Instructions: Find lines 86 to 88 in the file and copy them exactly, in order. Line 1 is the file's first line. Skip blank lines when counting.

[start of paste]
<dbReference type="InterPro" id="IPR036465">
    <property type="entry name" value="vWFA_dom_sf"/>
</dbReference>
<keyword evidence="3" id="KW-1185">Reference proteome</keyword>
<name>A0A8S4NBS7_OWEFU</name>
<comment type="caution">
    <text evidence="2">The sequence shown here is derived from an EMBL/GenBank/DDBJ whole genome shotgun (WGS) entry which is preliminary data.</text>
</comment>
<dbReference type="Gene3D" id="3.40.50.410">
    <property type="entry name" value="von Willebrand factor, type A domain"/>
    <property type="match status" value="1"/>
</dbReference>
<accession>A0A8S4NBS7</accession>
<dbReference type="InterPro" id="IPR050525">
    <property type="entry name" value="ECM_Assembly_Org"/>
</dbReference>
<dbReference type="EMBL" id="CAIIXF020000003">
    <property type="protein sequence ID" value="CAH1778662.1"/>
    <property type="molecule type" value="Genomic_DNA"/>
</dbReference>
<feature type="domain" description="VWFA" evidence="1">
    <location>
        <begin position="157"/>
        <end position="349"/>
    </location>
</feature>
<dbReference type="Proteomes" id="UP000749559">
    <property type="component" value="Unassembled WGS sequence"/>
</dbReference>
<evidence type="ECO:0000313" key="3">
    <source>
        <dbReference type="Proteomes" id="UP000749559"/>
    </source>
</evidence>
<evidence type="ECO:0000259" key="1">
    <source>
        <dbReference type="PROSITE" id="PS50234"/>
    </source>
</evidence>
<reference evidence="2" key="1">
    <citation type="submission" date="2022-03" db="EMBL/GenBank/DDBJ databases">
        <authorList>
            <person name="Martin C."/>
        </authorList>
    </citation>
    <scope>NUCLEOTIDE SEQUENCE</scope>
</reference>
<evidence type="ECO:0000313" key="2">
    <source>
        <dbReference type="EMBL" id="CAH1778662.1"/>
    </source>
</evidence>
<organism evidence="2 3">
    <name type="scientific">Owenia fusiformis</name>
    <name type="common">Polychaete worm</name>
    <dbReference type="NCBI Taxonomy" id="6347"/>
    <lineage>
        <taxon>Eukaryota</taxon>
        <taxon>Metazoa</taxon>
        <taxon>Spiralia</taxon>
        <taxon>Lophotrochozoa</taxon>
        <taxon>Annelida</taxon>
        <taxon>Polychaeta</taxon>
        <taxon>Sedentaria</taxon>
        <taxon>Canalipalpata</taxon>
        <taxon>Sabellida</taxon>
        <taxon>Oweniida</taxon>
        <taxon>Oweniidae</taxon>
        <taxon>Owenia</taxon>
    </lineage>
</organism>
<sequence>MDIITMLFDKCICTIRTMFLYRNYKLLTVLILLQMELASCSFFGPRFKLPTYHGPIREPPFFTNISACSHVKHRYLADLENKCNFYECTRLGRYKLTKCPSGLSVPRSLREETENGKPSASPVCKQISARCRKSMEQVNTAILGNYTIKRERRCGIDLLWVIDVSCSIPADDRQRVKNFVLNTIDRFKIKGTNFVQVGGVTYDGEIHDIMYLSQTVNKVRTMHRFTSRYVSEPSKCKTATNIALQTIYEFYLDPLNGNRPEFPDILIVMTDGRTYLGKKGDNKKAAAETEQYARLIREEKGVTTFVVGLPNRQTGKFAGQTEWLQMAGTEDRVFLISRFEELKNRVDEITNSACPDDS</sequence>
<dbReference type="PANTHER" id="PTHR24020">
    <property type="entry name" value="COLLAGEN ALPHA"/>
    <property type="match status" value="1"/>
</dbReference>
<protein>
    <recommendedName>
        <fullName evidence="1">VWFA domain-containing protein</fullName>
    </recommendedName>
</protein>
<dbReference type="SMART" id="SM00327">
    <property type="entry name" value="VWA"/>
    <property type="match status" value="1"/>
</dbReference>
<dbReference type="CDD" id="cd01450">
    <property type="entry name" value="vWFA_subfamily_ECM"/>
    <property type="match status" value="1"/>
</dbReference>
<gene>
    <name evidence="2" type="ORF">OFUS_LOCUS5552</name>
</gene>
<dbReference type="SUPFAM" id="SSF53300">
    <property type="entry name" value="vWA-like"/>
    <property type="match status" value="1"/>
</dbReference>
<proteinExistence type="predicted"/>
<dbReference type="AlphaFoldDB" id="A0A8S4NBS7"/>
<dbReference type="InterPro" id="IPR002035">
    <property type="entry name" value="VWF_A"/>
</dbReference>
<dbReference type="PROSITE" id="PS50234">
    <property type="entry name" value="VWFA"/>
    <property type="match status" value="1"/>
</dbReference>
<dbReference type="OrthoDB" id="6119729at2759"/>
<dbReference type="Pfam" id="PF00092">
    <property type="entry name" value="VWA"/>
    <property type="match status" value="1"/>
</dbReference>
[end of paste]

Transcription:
<dbReference type="CDD" id="cd01450">
    <property type="entry name" value="vWFA_subfamily_ECM"/>
    <property type="match status" value="1"/>